November 9, 2004

"All these cheats have defeated me." -Lefty's Deceiver

I transferred to Wesleyan in 1994 because I realized I had sort of flubbed the whole college-picking process, thinking that going to college was good enough and that once I got there there would be plenty of people and a lot of them would have the same interests and values as me. Two years at Bucknell, where few were interested in liberal causes or indie rock, proved me wrong. Frankly, I probably got in to Wes because my then-girlfriend had a good friend in the admissions office. Not that I had bad marks at Bucknell; in fact, I made Dean's List in my final semester. I just think that my SAT scores and high school GPA probably skewed lower than the average at Wes.

Anyway, the point of all this is that when I got to Wes I was able to do the things I liked with people who were cool, and the place where almost all of this transpired was at the radio station WESU. To me, WESU was what college was, the good parts anyway. When I think of the parts of college that I like, I think of WESU. Anyhow, I was alerted this morning to the fact that the president of Wes is considering whoring out 50% of the University's broadcast time for a piddling $50K from NPR, who would use the airwaves to run redundant broadcasts of their flagship programming. Here are three vantage points on the issue. First. Second. Third.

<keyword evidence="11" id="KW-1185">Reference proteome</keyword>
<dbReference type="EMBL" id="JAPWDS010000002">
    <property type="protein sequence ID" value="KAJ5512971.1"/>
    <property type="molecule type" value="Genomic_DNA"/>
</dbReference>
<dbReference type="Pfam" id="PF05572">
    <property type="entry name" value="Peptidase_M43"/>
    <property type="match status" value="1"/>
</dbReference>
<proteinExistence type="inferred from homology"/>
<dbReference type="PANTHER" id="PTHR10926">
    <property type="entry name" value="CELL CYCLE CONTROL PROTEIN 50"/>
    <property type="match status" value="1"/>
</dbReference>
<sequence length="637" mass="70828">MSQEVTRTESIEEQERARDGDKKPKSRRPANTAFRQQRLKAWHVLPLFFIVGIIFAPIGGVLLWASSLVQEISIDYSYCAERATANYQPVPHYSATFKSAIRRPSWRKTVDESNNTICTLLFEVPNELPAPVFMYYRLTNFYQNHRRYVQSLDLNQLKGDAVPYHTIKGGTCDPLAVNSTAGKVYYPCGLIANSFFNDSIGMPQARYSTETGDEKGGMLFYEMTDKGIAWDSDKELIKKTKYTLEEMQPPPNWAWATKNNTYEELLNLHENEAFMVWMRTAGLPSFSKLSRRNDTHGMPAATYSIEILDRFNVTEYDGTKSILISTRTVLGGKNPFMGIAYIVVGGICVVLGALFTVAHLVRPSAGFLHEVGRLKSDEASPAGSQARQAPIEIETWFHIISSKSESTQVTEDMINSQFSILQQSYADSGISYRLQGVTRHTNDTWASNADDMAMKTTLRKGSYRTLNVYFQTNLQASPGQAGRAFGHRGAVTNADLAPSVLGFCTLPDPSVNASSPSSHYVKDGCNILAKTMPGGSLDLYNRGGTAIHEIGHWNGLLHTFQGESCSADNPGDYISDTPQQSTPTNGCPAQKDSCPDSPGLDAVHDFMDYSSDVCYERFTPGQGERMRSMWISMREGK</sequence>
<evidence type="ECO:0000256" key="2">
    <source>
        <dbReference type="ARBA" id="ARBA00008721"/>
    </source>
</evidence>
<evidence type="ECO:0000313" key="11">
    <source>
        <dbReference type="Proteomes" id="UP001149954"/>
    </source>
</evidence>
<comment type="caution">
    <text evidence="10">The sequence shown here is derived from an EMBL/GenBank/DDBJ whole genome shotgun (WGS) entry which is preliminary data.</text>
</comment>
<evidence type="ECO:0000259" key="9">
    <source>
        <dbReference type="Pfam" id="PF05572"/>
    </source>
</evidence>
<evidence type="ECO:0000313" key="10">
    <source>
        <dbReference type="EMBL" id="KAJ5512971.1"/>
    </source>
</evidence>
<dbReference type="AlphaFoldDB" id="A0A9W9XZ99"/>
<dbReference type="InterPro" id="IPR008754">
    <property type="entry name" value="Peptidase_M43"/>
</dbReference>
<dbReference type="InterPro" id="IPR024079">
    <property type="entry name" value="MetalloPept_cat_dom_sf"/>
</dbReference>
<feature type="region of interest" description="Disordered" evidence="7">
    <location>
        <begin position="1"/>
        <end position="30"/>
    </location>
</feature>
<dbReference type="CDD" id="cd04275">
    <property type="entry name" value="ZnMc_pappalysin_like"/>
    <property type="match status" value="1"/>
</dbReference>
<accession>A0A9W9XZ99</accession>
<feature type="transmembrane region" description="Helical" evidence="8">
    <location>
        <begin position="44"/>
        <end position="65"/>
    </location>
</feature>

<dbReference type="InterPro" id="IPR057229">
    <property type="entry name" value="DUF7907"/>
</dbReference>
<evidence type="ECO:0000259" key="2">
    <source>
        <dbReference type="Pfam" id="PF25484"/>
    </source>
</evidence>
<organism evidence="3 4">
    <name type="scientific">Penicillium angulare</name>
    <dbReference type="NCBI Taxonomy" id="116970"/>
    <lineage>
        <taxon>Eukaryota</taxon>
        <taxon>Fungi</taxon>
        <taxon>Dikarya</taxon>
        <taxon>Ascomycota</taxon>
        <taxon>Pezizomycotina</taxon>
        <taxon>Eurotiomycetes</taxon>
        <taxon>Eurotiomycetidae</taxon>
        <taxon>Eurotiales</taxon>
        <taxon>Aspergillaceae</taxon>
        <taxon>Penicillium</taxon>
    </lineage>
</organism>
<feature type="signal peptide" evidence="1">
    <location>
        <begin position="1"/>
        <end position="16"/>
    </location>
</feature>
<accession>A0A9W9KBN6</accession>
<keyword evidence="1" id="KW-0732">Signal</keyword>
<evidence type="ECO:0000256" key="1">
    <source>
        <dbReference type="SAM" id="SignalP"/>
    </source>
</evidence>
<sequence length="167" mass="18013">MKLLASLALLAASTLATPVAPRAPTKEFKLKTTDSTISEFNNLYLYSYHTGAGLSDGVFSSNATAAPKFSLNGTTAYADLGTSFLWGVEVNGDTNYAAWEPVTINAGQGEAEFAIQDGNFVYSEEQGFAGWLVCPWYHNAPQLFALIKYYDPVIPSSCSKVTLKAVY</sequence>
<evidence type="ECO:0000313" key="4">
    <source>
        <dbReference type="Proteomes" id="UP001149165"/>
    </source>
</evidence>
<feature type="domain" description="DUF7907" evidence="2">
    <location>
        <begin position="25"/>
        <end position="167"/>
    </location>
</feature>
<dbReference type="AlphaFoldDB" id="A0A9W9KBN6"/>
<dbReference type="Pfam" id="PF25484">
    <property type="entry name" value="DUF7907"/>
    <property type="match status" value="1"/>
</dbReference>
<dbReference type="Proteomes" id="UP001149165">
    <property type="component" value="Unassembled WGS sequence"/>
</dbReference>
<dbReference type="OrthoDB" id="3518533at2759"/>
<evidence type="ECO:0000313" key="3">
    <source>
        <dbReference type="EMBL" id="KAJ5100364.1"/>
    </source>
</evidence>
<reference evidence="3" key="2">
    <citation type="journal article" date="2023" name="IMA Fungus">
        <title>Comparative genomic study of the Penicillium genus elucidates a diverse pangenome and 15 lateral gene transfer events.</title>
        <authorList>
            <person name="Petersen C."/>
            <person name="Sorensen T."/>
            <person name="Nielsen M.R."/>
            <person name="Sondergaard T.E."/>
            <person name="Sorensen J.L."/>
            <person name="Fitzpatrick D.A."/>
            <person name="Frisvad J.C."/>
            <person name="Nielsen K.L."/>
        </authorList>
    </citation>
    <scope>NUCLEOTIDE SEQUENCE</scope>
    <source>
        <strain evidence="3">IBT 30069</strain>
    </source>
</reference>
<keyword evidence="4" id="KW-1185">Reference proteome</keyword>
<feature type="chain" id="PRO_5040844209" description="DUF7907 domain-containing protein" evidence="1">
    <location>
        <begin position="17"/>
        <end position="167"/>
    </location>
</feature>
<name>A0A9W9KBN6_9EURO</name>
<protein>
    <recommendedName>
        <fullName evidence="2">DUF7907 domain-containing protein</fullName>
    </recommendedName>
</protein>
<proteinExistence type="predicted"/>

Anyway, I am very pissed. And am working up a scathing letter to the Administration. Enough about that.

Of Note: Trosko has a memo for pizza companies regarding the cheese issue. TimesNewRoman has a caution regarding W's tax liability for his new political capital. One-time Small Hours showmates Turing Machine return with what sounds like a brutal ass-kicking of a record.

That is all. Tonight's playlist up tomorrow.

1 comment:

Anonymous said...

Hey, you don't know me but I'm the current president of WESU.
The NPR deal sucks, in ways I'm sure I don't need to explain.
But just wanted to fire off a response from the void that we're doing our best to return the station to what it once was.
Glad there are still people out there who care.